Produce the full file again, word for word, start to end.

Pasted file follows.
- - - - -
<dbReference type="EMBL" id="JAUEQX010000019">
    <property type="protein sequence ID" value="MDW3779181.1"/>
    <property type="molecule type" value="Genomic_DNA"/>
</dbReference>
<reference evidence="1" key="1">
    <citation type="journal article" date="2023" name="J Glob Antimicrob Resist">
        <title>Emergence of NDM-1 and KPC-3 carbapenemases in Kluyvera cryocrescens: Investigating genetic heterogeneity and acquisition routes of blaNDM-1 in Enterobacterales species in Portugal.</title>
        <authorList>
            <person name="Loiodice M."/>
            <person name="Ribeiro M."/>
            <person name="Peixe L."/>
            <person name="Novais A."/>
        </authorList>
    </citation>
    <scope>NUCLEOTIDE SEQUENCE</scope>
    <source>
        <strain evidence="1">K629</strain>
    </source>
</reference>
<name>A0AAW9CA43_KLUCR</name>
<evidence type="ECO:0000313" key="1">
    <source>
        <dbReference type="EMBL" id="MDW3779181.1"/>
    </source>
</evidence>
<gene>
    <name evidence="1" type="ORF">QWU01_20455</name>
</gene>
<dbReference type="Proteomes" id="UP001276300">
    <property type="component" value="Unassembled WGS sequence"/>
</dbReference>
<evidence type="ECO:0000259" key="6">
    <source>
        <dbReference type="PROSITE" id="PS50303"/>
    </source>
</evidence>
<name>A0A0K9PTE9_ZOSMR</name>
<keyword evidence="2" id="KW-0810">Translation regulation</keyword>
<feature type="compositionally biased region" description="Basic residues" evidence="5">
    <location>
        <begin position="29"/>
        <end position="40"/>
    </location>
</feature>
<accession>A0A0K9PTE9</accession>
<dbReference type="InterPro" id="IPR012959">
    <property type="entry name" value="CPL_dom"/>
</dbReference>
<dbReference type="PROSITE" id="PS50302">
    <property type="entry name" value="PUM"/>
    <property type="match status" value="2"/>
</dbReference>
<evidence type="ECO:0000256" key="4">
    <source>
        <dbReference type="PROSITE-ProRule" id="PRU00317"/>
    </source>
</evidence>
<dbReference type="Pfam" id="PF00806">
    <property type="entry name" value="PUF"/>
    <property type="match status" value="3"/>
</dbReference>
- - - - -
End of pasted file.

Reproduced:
<dbReference type="EMBL" id="JAUEQX010000019">
    <property type="protein sequence ID" value="MDW3779181.1"/>
    <property type="molecule type" value="Genomic_DNA"/>
</dbReference>
<reference evidence="1" key="1">
    <citation type="journal article" date="2023" name="J Glob Antimicrob Resist">
        <title>Emergence of NDM-1 and KPC-3 carbapenemases in Kluyvera cryocrescens: Investigating genetic heterogeneity and acquisition routes of blaNDM-1 in Enterobacterales species in Portugal.</title>
        <authorList>
            <person name="Loiodice M."/>
            <person name="Ribeiro M."/>
            <person name="Peixe L."/>
            <person name="Novais A."/>
        </authorList>
    </citation>
    <scope>NUCLEOTIDE SEQUENCE</scope>
    <source>
        <strain evidence="1">K629</strain>
    </source>
</reference>
<name>A0AAW9CA43_KLUCR</name>
<evidence type="ECO:0000313" key="1">
    <source>
        <dbReference type="EMBL" id="MDW3779181.1"/>
    </source>
</evidence>
<gene>
    <name evidence="1" type="ORF">QWU01_20455</name>
</gene>
<dbReference type="Proteomes" id="UP001276300">
    <property type="component" value="Unassembled WGS sequence"/>
</dbReference>
<evidence type="ECO:0000259" key="6">
    <source>
        <dbReference type="PROSITE" id="PS50303"/>
    </source>
</evidence>
<name>A0A0K9PTE9_ZOSMR</name>
<keyword evidence="2" id="KW-0810">Translation regulation</keyword>
<feature type="compositionally biased region" description="Basic residues" evidence="5">
    <location>
        <begin position="29"/>
        <end position="40"/>
    </location>
</feature>
<accession>A0A0K9PTE9</accession>
<dbReference type="InterPro" id="IPR012959">
    <property type="entry name" value="CPL_dom"/>
</dbReference>
<dbReference type="PROSITE" id="PS50302">
    <property type="entry name" value="PUM"/>
    <property type="match status" value="2"/>
</dbReference>
<evidence type="ECO:0000256" key="4">
    <source>
        <dbReference type="PROSITE-ProRule" id="PRU00317"/>
    </source>
</evidence>
<dbReference type="Pfam" id="PF00806">
    <property type="entry name" value="PUF"/>
    <property type="match status" value="3"/>
</dbReference>